Stare much? HP brings 'Sure View' integrated privacy screens to its notebooks

The HP EliteBook 1040 with Sure View

For years companies and manufacturers have raced against one another to offer consumers better and better screens, with higher resolution, brighter displays and larger viewing angles. But those advances have also brought some downsides in terms of privacy, with walkers-by being able to read off of your screen and peek into your business. Now HP thinks it has a solution, with its “Sure View” screens.

Late last year we reported that HP was partnering with 3M to develop integrated privacy screens, that could be used to hide sensitive data on a laptop’s screen. Now the fruits of that partnership have come to bear, with HP announcing the first laptops to feature integrated privacy screens.

Privacy screens aren’t something new entirely, as companies have been offering different products that can be applied to a screen to make it less viewable from its sides. But the problem with those technologies is that they’re sort of permanent. HP’s Sure View solution is attractive because it’s on-demand: all a user has to do is hit a key on the notebook and the feature turns itself on. When you’re done editing sensitive data in a Starbucks, you can just turn it off again for a regular viewing experience.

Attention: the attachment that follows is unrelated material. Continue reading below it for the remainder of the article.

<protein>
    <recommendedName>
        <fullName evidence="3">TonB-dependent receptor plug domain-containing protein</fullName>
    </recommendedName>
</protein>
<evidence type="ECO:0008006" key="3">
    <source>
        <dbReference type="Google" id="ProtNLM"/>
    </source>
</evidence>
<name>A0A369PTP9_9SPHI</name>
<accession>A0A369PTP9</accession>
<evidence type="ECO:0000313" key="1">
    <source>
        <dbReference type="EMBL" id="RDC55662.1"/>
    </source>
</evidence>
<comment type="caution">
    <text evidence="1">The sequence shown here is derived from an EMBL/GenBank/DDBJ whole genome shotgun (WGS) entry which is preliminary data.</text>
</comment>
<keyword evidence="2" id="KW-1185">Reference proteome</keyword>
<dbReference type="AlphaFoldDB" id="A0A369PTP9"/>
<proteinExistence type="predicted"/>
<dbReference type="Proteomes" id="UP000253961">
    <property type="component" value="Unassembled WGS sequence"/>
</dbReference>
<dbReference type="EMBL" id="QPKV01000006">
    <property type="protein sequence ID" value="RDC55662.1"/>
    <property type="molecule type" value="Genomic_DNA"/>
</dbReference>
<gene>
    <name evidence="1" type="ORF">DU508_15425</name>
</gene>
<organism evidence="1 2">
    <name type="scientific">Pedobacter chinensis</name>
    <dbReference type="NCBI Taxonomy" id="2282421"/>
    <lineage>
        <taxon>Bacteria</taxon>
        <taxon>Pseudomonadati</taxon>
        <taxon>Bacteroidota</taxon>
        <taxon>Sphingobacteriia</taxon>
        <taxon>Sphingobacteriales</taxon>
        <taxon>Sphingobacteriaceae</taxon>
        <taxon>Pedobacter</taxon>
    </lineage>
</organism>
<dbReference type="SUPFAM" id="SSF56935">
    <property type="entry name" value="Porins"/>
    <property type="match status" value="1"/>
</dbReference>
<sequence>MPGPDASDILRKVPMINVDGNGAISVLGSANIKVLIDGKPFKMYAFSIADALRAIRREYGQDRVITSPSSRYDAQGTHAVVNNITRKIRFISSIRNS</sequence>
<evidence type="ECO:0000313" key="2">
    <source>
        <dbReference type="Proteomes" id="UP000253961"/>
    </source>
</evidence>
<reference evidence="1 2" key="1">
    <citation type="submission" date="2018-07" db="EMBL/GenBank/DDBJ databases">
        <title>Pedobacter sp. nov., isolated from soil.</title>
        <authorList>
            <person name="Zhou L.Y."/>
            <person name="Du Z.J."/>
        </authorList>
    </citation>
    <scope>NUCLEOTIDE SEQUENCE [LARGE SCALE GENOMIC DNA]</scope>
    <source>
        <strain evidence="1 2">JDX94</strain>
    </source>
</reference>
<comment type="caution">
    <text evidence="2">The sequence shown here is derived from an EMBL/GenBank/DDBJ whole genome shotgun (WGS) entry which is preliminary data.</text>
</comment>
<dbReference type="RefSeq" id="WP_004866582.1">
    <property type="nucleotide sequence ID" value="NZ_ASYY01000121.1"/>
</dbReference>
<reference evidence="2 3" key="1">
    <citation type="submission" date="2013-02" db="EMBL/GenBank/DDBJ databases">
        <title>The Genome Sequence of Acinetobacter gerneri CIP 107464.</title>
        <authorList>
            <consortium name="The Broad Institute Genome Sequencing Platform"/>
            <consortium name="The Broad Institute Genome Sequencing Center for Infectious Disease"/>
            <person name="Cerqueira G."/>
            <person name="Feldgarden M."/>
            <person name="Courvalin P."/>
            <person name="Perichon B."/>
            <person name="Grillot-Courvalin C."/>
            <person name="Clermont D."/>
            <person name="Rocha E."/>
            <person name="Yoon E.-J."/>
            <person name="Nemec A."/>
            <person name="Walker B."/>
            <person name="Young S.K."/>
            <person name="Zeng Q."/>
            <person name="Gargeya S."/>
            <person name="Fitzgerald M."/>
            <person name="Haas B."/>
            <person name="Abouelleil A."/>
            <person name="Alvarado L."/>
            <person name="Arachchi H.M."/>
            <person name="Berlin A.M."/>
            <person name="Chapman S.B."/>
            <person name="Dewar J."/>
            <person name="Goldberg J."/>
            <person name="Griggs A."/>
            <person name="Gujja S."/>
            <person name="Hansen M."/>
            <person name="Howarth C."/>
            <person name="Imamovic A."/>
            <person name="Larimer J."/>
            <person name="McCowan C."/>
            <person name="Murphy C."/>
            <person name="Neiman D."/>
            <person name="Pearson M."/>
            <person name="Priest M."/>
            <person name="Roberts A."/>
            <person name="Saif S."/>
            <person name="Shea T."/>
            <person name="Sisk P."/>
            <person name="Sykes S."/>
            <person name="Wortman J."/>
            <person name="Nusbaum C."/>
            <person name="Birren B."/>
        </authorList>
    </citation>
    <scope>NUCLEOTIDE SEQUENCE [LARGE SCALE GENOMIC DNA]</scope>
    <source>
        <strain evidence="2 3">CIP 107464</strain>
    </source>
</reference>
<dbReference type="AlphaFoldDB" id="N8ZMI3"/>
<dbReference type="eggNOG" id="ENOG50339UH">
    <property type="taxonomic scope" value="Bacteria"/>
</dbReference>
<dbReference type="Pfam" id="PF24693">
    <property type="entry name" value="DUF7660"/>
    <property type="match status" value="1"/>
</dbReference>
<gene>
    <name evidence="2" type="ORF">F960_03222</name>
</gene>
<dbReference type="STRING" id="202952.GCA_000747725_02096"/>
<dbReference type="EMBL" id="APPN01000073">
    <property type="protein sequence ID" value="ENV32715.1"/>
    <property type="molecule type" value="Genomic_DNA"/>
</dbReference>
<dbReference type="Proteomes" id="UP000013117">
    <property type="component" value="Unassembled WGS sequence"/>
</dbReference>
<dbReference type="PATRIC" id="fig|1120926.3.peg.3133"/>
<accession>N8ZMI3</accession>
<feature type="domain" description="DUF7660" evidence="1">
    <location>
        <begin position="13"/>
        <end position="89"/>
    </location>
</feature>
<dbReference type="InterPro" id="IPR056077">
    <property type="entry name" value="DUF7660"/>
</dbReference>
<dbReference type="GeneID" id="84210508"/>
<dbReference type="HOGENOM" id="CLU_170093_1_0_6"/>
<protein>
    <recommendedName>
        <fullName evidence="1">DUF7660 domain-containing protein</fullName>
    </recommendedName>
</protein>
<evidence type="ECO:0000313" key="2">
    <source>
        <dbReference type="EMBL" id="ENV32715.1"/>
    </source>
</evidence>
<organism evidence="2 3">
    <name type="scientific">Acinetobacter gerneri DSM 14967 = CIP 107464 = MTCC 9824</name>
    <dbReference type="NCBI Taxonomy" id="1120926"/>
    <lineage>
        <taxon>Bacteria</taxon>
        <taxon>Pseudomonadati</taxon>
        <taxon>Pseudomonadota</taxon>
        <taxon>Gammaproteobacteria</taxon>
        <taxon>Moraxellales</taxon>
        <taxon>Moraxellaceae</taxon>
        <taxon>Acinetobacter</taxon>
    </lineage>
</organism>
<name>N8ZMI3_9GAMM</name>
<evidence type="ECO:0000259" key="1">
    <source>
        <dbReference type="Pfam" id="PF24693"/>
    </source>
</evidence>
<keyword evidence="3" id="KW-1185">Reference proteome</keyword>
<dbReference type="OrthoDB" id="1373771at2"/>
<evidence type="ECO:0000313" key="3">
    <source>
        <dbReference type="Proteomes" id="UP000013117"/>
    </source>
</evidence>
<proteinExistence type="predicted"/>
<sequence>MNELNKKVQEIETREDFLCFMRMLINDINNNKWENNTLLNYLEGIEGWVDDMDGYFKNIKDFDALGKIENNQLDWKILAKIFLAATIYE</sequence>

The company claims that turning on Sure View reduces viewing angles, and decreases light escaping towards to the sides of the screen by up to 95%. This leaves a smaller light cone in front of the screen where a user can clearly see the screen, though the display’s brightness is also generally turned down low.

The first devices to feature this technology are the HP EliteBook 1040 and the HP EliteBook 840. Users can opt for a privacy screens when they configure their devices, and the feature even supports touch, so they don’t have to cut corners in terms of specs.

The HP Sure View feature will start showing up in the devices mentioned above this September. Companies are expected to be the prime customers for the privacy screens, to help employees protect sensitive data. Now if only those same employees would stop connecting to public Wi-Fi...

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